The characteristics of cool hydrogen deficient carbon stars
Degree GrantorUniversity of Canterbury
Degree NameDoctor of Philosophy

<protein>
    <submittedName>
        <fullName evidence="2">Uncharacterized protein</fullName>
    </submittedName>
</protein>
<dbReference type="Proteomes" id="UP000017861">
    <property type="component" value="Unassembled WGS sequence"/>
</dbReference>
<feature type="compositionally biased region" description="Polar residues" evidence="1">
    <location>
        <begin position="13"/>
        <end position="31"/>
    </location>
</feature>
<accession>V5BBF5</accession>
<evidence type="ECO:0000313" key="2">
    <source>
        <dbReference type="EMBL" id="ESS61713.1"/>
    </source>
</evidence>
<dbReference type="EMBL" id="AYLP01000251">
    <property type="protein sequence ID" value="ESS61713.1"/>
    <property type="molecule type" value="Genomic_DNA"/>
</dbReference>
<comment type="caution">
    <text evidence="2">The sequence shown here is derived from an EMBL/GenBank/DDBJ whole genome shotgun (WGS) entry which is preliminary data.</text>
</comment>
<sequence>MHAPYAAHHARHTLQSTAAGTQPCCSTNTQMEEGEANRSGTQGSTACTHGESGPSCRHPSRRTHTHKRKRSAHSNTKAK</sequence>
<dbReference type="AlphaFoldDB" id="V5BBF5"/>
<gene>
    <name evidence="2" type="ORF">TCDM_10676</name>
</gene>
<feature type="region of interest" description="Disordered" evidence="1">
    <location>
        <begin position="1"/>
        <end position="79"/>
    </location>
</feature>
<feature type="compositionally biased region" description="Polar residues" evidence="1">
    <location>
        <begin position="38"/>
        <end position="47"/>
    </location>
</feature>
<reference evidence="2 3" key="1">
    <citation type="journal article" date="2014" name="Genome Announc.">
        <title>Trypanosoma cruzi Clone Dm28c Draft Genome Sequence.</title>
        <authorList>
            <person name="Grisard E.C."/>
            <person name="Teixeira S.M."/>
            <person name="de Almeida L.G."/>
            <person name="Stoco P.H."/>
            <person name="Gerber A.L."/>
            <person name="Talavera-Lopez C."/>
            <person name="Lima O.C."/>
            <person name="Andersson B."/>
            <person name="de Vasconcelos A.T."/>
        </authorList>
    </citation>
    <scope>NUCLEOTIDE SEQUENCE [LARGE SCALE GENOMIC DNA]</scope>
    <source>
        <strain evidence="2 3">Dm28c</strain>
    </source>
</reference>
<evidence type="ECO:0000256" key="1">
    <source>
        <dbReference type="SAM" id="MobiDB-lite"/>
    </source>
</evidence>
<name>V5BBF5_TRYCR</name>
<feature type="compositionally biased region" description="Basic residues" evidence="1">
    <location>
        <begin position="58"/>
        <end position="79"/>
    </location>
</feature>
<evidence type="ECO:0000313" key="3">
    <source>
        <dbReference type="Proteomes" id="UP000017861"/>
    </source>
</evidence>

Observations of many R Coronae Borealis (RCB) stars and Hydrogen deficient Carbon (HdC) stars have been obtained to more fully understand the characteristics of these types of objects. A long term photometric programme has been undertaken to observe most of the known RCB and HdC stars, including those in the Large Magellanic Cloud. Photometry has been obtained over durations of 700-1100 d for many of these stars, permitting a more accurate analysis of the light and colour curves of these objects than has been possible with previously published data. Properties of the low amplitude variations, observed in all these stars, are described and analysed using Fourier techniques. By combining the observed periods and estimated temperatures, the latter obtained from spectra, a period temperature relationship is produced for these stars. Most stars have a period that can be identified with a radial pulsation mode from models of hydrogen deficient carbon stars. Theoretical period decrease rates for these types of stars indicate that cooler (T eff ≈ 5000 K) stars should dominate the temperature distribution. This is not observed. The reasons for this apparent lack of cooler stars are discussed. If the evolutionary models are correct, there should be many more cool hydrogen deficient carbon stars still to be discovered. Observations obtained during declines of several RCB stars are discussed. The observations of the 1988 decline of R CrB represent the first occasion where both photometric and spectroscopic observations were obtained during the onset of the decline. For those declines for which extensive photometry is available, a major division in photometric properties is observed during the early stages of the decline. This division, where the colours of the star become either bluer, or redder, may be due to a range of dust formation angles, which alters the relative flux contributions of the photosphere and chromosphere of the star. Additional aspects of two RCB stars, NSV 6708 and RY Sgr, are described in greater detail. For NSV 6708, the low radial velocity amplitude of NSV 6708 (< 4 kms-¹) causes some difficulty for the standard decline model for these stars, which assumes that the dust formation is linked to radial pulsations. For RY Sgr, observed changes in the pulsation period in the star are interpreted with an O-C analysis to the times of maxima. Only a series of linear solutions, which have lifetimes of ~ 10 yrs, satisfy the O-C residuals to within the observational uncertainty. In addition, spectra have been obtained during the shock wave event of RY Sgr, which is seen as a splitting of the absorption lines near Vmax. Low excitation lines have a greater shock amplitude, which is consistent with their formation in the upper regions of the photosphere of the highly extended atmospheres of these stars. Finally, areas where additional progress could be made on the study of these stars are discussed.